• Instead of fretting over politics, think about what you can vote for right now with your money. Yesterday at our little local grocery store, Santa Maria, I bought flour packaged in fabric scraps sewn together. For me, avoiding plastic packaging is a huge win. I voted with my money when I purchased my bags of flour. It’s just a small act, but it’s something — and something is certainly better than nothing. It’s also better than doomsday scrolling, YouTube rabbit-holing, and fretting over politics.

(Important qualification: Vote with your money, yes. But please, please also vote in the election.)

  • Lastly: LOOK UP. Look up from your screens. Look up from your bias. Look up from your carefully curated construct of life. Look up so that you can see others that may need your help.

I really do believe that when we are face to face with the truth of people who need help, we help. It’s just that it’s so easy to sink deeper into the leather armchair, looking down at our screens, losing sight of reality — bit by iPhone bit.

“Lifting your eyes from the things of this world is an activity that must begin WHERE YOU ARE.”

K.P. Yohannan

So look up, get up, and go do something good.

The truth? We can be good humans. Let’s start there.

Here are a few be-good resources:

  • International Justice Mission, “a global organization partnering with local justice systems to end violence against people living in poverty.”
  • Education Equals Hope, a mission dedicated to providing “for the education of those living in desperate and difficult situations” in Ecuador, Rwanda, Kenya, and Haiti.
  • Us! We are mindful to vote with our money, and we vote to support the local people here in Quito whenever and wherever possible.

Be an Idiot! (Sometimes.)

“Success is a lousy teacher. It seduces smart people into thinking they can’t lose.” –Bill Gates–

Spotting this quote on a wall at a pizza joint called Pieology, I immediately resonated with it and committed it to memory. I have a quote board in my classroom, and I was excited to share the quote with my students. I wanted to talk to my students about why Bill Gates would have said it and how it relates to their lives. I hoped that by someone famous — that, and anyone other than me — saying these words, the students would finally get it: success isn’t the end all.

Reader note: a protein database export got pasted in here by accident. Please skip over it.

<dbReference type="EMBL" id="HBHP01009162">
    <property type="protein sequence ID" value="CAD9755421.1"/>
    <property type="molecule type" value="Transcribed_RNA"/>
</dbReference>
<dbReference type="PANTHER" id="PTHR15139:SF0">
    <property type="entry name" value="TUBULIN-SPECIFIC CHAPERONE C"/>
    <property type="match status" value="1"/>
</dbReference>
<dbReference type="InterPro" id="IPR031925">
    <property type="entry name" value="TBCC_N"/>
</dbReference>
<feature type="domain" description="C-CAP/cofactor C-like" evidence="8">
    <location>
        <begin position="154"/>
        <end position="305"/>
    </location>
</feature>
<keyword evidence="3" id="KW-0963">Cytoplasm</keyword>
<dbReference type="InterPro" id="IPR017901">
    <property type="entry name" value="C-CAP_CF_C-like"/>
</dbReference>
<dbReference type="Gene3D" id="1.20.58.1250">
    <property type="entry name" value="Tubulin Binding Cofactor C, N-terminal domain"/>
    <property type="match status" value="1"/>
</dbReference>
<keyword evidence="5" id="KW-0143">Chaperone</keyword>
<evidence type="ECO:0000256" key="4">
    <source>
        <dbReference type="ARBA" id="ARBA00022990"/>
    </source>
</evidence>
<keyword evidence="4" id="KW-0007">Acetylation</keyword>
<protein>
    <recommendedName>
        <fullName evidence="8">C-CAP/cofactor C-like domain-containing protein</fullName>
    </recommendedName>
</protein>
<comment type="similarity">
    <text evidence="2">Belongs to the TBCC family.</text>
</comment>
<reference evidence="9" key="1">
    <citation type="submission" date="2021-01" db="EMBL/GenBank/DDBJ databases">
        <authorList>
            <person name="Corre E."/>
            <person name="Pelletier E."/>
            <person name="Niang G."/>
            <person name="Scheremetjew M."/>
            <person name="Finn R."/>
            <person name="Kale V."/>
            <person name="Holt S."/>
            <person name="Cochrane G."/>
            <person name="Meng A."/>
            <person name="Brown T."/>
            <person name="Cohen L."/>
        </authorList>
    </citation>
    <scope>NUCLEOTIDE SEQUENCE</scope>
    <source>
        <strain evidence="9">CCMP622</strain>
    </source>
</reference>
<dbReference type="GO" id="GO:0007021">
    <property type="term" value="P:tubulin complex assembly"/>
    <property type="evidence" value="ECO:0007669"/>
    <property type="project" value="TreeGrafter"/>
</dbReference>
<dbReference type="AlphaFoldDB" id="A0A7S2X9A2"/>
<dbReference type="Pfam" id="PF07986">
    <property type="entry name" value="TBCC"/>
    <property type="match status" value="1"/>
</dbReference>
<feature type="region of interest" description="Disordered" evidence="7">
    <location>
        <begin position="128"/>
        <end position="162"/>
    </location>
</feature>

And in fact, success can actually be harmful. If we float through life bobbing from one success to the next, when we do (inevitably) lose, we might just lose our minds (and drown, to continue the analogy). My students are hard working, grade oriented, and college bound, and they like to think that they don’t have time to lose or to fail. But I try (SO HARD) to help them understand that failures here and there actually help us learn to be better.

(So that’s one of those things that’s easier said than done.)

Because at the end of the day, who in their right mind actually wants to fail at something (a test in physics that brings the overall grade down)? And then have the failure documented (on a report card)? And then have that (report card) never go away? And then have that (grade on the report card) ruin our chances of getting into a good college which will then squash any hope of having a decent career which in turn will make us totally disgusting to a potential future partner which will of course lead to our dying alone in a ditch with not a dime to our name? All from failing one test in physics.

My sweet students. This is how they think. Now don’t misunderstand: I don’t advocate failing tests. What I do advocate is failing-but-learning-from-the-failure on the small stuff here and there leading up to the test and then acing the test! Again, easier said than done.

Alas, what can be done?

It’s difficult being a teacher (who gives grades) to tell my students to fail sometimes. I don’t want to see failing grades on any of their reports either. But ever since they started school in PreK, we’ve been judging them on how well they do everything and assigning grades. In PreK it may not be grades, but there is probably still a report card comparing the kiddos to some golden standard. Then all the way through school, students are assessed and assessed and assessed until it’s ingrained in them to do what they need to do to get the “A.”

What a pain in the ass(essment).